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15,000 Fewer Rental Units Were Completed in 2019 Than in 2017

George Boyd

The number of rental apartments completed in the United States in 2019 remained statistically unchanged from the previous year but dropped by 15,000 from 2017.

We looked at the characteristics of newly constructed apartments spanning 2015 to 2019, including the number of units, percentage rented in the first three months after being completed, and the median rents — both nationally and by regions.

The South accounts for 38% of the total U.S. population but 43% of new rental unit construction — the highest percentage of new construction of any region in 2019.

During that period, monthly rents were about $100 higher than in 2015, even after adjusting for inflation.

The information comes from the Survey of Market Absorption of New and Multifamily Units (SOMA). The publication is a valuable tool for builders, bankers, market analysts, land planners, and government officials to measure how soon housing units are rented or sold (absorbed) after their completion.

SOMA provides a key metric for gauging demand for new units. The survey collects data for privately financed, nonsubsidized, unfurnished units in buildings with five or more units, and data is published quarterly by the Census Bureau.

Highlights from 2015 to 2019:

  • The highest number of rental apartment construction in the United States in the past five years was in 2017, when 294,800 units were built.
  • The South continued to lead the nation in new apartment construction in 2019.
  • Nationally, the median monthly cost to rent an apartment in 2019 was $1,653. That was about $100 higher than the median monthly rental costs of $1,519 in 2015, after adjusting for inflation.
  • The absorption rate – the percent of apartment units rented nationally within three months of completion – in 2019 was lower than in 2015. It remained statistically unchanged from 2017 to 2018.
 

 

While the West saw an increase of more than 7,000 new units in 2019 from the previous year, the South saw a decline of just under 5,000 new units, while the Northeast and Midwest remained statistically unchanged.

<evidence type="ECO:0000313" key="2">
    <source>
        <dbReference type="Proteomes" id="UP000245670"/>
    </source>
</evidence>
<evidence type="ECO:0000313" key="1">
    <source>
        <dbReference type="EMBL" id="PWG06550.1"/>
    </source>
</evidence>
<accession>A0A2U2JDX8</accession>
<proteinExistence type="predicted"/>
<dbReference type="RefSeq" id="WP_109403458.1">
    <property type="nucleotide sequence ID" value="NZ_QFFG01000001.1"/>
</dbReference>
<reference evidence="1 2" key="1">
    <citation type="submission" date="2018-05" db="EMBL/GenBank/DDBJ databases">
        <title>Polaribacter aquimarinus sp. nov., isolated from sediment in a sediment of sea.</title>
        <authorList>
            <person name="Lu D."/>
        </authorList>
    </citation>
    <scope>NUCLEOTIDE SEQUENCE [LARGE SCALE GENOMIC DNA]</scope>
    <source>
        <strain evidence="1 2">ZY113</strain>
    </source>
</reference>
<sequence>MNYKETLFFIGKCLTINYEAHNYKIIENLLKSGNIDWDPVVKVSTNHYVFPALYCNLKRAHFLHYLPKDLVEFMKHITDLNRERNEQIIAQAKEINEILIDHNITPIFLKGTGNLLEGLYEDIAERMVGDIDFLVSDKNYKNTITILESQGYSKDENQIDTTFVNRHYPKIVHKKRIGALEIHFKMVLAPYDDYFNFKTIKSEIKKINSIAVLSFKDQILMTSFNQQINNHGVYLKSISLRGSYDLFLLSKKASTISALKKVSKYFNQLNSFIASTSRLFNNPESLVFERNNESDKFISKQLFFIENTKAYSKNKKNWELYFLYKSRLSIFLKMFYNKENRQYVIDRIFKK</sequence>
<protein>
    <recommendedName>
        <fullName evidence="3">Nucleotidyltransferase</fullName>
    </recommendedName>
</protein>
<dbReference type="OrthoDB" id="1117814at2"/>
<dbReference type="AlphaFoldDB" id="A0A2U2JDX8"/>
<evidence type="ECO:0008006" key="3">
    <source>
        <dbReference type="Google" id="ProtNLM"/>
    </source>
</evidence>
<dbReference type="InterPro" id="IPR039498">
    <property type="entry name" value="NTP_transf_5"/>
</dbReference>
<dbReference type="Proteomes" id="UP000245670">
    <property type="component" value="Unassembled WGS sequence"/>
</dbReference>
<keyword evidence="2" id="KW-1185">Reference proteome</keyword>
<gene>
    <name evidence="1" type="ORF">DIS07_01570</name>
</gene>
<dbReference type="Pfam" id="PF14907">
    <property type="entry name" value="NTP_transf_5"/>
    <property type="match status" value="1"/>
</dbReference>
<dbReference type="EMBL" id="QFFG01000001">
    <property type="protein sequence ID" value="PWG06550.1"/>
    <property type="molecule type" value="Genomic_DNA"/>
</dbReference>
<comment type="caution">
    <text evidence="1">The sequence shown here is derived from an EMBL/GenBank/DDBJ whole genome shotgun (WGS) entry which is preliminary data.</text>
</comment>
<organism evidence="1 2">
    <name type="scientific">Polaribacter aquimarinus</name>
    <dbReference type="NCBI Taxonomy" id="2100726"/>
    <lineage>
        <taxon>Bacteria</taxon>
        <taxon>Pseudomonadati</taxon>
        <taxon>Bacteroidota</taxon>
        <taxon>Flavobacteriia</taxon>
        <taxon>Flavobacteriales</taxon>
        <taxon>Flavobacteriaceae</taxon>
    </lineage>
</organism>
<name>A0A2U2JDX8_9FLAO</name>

• The South accounts for 38% of the total U.S. population but 43% of new rental unit construction — the highest percentage of new construction of any region in 2019. It was followed by the West, which accounted for 30% of new rental unit construction, and the Midwest at 14%.
  • The Northeast accounted for 17% of the total population in 2019 and had the lowest percentage of new construction at 13%.
 

 

There were approximately 1,387,000 new apartment units in buildings with five or more units constructed nationwide between 2015 and 2019.

Fifty-six percent of the new apartment units constructed between 2015 and 2019 were absorbed (rented) within the first six months on the market. After 1 year, 94% of those units were rented.

During that period, the largest number of new units were built in the South. The peak year was 2017 when 138,900 apartments were built — more than the number built in each of the previous two years and 18,500 more than were built in 2019.

The South took the lead in the number of new apartments built but not in rental costs. Median monthly rent in 2019 was highest in the Northeast at $2,279. The West had the second highest median rent at $1,903, followed by the South ($1,476), and the Midwest ($1,381), which did not differ significantly from each other.

 

 

George Boyd is a former survey statistician with the Financial and Market Characteristics Branch in the Social, Economic, and Housing Statistics Division. He recently retired.

 

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